The Times in the UK has an annual essay contest in honor of its former editor Charles Douglas-Home. The question this year asked about the purpose of museums. The winner, James Delingpole, who incidentally also writes for the paper, believes museums should stay traditional. Forget rotating exhibits or serving the public. Screw presenting different historical perspectives or challenging an audience.
Delingpole wants a narrative, a dictate it seems–the history of museums, not their future.
It reminds me of the dispiriting way history is taught in school now where instead of the teacher giving you an idea of what actually happened you’re handed a variety of different texts and accounts of the same event and invited to make your own mind up. A nice idea: creating a nation of free thinking intellectuals. The problem is, it’s predicated on the lamentably optimistic notion that our ailing education system has given the nation sufficient intellectual grounding on which to form such subtle judgements.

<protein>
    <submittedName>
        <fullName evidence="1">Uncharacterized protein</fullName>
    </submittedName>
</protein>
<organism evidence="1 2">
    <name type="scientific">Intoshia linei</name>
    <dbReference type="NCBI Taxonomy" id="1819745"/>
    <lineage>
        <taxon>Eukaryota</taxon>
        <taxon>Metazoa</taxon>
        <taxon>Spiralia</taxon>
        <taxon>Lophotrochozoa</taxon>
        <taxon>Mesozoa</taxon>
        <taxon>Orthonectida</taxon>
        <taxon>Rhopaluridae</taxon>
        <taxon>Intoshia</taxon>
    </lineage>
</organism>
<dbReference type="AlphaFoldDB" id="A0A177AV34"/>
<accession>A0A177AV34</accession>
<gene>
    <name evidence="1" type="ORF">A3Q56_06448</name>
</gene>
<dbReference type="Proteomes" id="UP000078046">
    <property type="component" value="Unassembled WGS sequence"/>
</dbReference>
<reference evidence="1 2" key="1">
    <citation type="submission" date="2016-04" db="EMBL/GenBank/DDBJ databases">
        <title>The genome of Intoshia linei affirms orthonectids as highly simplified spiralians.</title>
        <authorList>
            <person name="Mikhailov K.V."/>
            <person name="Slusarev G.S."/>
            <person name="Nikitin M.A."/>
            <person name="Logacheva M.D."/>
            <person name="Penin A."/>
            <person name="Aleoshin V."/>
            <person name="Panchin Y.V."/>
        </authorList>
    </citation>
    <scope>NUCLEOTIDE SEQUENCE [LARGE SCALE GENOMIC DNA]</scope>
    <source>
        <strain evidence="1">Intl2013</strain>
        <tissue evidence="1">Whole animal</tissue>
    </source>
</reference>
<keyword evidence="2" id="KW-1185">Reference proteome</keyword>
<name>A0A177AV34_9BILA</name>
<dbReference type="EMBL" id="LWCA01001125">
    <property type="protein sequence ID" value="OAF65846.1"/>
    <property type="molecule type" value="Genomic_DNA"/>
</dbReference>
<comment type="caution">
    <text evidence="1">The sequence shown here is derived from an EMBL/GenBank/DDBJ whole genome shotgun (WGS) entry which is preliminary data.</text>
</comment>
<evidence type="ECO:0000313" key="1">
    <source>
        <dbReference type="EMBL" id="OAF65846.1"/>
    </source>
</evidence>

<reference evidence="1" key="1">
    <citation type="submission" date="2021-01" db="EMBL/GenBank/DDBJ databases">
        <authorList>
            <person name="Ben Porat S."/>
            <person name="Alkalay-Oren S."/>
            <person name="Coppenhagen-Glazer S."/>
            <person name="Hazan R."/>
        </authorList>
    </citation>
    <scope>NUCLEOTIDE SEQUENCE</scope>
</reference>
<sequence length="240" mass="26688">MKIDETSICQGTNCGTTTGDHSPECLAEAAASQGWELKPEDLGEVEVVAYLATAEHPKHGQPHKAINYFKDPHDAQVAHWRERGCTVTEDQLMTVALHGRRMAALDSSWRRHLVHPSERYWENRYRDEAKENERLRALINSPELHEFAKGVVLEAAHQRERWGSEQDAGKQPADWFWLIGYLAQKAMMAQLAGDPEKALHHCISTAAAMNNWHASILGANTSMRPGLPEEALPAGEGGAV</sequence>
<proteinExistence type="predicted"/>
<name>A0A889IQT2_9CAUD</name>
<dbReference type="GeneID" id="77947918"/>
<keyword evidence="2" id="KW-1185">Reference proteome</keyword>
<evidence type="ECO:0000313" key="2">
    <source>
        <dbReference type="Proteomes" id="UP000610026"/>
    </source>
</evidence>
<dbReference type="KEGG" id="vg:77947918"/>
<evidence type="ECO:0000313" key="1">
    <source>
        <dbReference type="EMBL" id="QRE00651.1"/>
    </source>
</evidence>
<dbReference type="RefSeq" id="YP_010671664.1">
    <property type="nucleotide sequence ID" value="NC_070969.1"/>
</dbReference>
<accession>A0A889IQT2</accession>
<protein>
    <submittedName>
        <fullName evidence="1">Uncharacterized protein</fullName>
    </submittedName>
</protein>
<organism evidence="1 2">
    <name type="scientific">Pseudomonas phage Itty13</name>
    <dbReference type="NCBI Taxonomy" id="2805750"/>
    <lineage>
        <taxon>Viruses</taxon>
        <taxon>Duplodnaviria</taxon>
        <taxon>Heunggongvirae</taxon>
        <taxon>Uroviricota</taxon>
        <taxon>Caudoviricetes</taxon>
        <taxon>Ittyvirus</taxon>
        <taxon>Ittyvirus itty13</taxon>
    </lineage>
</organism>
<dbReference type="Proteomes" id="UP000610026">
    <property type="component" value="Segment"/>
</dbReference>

– Riva Froymovich